The overall sustained positive destination rates for apprenticeship frameworks (92%) was higher than that of apprenticeship standards (87%). 

However when broken down by level of apprenticeship this trend was reversed for all levels with the exception of intermediate apprenticeships. This was due to a high proportion of intermediate (Full Level 2) apprenticeship standard learners having no identified destination in the data. 

Further analysis of the data revealed that the majority of the intermediate level apprenticeship standards that were classed as having ‘no destination in data’ were from a single employer. This is indicative of a reporting issue rather than being an accurate reflection of destinations for intermediate level standard apprenticeships.

The profile of the destinations for learners on apprenticeship standards was notably different. A greater proportion  of learners on apprenticeship standards go into sustained employment and learning than those on frameworks, with the exception of intermediate apprenticeships.

  • For advanced apprenticeships standards the sustained positive destination rate (94%) was 2 ppts higher than apprenticeship frameworks (92%). Advanced standards had a higher sustained employment (92%), and learning (26%) than frameworks (91% and 13% respectively) of the same level.
  • A similar trend was apparent at level 4 ‘Higher’ apprenticeships, with apprenticeship standards having a 3 ppts higher sustained employment rate (95%), and 19 ppts higher sustained learning rate (36%) than apprenticeship frameworks (93%, and 16% respectively). This lead to a 3 ppts higher overall sustained positive destination rate for apprenticeship standards (97%) than frameworks (94%).
  • The numbers of standards at level 5 ‘Higher’ apprenticeships was too low (below 100) to draw any meaningful comparison.

The sustained positive destination rates of apprenticeship learners were fairly uniform across regions (92%), with the exception of London which had the lowest sustained positive destination rate (89%) and the South West which had the highest (94%).

Sustained employment followed a broadly similar pattern with London having the lowest sustained employment rate (86%) and the South West having the highest (92%). Most other regions having a sustained employment rate of 91% with the exception of the North West and North East (90%).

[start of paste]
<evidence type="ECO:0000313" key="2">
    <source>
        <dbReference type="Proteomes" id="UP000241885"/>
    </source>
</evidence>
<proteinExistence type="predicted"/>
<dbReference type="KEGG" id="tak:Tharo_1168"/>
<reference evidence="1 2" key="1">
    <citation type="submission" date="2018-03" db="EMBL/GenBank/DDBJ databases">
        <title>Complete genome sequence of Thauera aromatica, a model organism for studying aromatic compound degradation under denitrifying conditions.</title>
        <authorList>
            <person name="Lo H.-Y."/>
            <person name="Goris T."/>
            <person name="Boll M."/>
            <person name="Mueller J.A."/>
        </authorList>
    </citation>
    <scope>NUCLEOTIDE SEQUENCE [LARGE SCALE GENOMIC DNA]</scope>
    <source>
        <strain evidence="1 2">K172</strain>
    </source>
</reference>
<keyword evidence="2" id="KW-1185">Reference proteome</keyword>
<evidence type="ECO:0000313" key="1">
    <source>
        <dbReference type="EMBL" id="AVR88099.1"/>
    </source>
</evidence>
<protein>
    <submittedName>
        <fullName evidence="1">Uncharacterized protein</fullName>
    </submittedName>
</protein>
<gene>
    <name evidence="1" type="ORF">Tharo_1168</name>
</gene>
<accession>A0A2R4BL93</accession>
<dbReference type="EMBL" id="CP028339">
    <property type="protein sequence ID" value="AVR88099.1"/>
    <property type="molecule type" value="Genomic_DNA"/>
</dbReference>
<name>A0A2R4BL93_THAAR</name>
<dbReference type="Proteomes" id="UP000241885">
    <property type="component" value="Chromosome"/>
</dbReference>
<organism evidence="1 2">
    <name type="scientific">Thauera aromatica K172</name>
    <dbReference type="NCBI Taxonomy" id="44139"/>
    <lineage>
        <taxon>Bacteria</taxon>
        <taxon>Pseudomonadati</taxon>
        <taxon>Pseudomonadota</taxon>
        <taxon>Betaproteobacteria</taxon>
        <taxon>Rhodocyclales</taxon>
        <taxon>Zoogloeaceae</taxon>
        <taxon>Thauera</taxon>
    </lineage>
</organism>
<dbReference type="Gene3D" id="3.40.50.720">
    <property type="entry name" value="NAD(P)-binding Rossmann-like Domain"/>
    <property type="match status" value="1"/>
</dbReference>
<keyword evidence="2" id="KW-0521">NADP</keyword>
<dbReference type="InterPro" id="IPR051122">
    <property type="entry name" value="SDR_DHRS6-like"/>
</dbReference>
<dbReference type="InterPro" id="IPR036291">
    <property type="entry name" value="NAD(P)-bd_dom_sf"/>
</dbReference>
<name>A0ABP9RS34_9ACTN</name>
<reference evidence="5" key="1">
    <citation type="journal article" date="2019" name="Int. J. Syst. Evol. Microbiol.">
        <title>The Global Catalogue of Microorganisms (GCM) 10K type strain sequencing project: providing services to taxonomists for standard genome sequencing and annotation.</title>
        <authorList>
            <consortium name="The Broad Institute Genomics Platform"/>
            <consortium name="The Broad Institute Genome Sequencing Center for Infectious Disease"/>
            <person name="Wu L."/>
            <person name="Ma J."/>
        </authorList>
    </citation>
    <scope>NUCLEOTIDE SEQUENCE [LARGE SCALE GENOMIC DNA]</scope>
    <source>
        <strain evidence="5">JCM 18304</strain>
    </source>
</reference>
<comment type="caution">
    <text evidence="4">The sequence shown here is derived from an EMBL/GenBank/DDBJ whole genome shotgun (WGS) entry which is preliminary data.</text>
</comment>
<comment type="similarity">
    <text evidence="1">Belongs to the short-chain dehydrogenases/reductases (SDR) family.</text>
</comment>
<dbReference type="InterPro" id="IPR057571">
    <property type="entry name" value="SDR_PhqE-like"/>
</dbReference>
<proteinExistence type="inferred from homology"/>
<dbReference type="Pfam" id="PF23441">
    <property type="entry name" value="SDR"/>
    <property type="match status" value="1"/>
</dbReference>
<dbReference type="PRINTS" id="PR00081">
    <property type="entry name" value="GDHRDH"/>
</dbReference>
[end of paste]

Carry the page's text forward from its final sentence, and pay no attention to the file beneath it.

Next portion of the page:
Sustained learning showed a different pattern across the regions of England with western regions, the East Midlands and London having the highest rates (17%), and the South East having the lowest (15%). The range of these differences was quite narrow however.

Traineeships

Traineeships are a work-based pathway programme to apprenticeships and other employment  for young people aged 16 to 24 (or up to age 25 if they have an Education Health and Care Plan) with no higher than a level 3 qualification. 

Completions were recorded under a slightly different method in 2013/14 , making the figures for 2013/14 less comparable to later years. As such comparisons are made to the 2014/15 academic year for rate changes over time.

The number of traineeship learners completing their course is reported on, rather than the number achieved, as the definition of ‘achieving’ a traineeship is based on the learner’s outcome.

Note that some traineeships go on to complete further aims at a higher level in the same academic year, and  a learner's outcomes are reported against the highest aim. Therefore, traineeship numbers presented here will be lower than those presented in the ‘Further education and skills’ publication

Percentages are calculated using unrounded figures, discrepancies in sum totals are due to rounding.

  • There were 14,000 learners who completed a traineeship as their highest aim in 2017/18. Of these learners:
  • 66% had a sustained positive destination
  • 52% went into sustained employment
  • 37% went into sustained learning

The percentage of traineeship learners with a sustained positive destination (66%) increased by 2 ppts in 2017/18, from 64% in 2016/17. This represents a 1 ppt decrease in the sustained positive destination rate since 2014/15 when consistent monitoring began. 

The proportion of traineeship learners going into any positive destination (whether sustained or not) has remained stable at 88% since the 2016/17 academic year, but represents a 2 ppts decrease since 2014/15 (90%).

The percentage of traineeship learners going into sustained:

  • Employment (52%) has increased 1 ppt since 2016/17, decreased 2 ppts since 2014/15
  • Further education (32%) has increased 3 ppts since 2016/17, and 1 ppt since 2014/15
  • Apprenticeships (22%) has increased 1 ppt since 2016/17, decreased 5 ppts since 2014/15
  • Higher education (1%) has remained stable since 2014/15

Benefit learners

Almost a quarter (23%) of learners were on benefits at the start of their learning. Of these 251,000 benefit learners: